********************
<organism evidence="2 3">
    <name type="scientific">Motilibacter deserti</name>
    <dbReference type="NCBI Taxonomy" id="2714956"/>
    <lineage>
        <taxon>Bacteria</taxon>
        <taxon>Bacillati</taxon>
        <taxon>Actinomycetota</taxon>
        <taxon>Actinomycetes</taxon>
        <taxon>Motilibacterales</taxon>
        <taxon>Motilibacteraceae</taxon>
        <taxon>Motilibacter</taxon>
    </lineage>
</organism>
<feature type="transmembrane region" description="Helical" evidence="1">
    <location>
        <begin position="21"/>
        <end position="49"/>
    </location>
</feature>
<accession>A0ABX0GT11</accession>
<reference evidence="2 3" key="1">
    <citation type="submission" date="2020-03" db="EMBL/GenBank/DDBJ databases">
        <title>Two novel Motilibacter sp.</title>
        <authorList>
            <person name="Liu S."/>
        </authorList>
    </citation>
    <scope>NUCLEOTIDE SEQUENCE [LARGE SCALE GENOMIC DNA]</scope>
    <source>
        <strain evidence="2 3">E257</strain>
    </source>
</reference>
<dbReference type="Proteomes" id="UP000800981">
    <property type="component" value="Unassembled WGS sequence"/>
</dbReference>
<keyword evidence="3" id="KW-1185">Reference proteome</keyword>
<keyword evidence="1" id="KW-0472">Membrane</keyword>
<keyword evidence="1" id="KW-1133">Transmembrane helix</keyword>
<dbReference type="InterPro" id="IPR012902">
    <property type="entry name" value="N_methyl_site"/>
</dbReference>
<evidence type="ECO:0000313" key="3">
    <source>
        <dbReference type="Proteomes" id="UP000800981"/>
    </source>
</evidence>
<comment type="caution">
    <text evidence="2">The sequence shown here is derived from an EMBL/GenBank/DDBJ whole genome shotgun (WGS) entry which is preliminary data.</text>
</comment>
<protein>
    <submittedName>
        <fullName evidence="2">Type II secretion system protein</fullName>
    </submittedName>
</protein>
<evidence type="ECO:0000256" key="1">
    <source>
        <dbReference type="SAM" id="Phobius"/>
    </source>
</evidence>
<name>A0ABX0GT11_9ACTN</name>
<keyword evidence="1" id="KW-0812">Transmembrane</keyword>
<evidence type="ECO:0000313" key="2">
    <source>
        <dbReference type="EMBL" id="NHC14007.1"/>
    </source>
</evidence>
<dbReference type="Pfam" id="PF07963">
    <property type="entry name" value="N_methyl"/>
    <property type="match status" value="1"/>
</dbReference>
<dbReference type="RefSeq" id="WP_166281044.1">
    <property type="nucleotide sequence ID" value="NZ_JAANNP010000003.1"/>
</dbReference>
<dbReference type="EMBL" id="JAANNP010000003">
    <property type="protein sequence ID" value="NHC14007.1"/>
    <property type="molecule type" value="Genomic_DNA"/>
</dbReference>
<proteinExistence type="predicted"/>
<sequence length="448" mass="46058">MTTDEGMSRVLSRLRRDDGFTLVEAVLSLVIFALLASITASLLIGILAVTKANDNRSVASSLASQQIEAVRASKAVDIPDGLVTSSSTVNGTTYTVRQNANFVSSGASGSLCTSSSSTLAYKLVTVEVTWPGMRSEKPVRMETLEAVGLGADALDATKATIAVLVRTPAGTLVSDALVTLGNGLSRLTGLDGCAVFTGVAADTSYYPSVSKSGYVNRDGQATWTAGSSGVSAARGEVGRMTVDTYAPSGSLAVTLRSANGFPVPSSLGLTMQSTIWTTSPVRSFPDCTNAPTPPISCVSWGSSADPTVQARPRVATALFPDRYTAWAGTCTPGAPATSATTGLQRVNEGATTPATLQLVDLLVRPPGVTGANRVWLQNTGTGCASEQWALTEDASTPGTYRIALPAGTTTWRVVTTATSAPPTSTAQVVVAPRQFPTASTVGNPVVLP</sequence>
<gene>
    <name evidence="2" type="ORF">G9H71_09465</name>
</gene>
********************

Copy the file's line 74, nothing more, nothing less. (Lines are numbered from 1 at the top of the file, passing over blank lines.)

<dbReference type="EMBL" id="JAANNP010000003">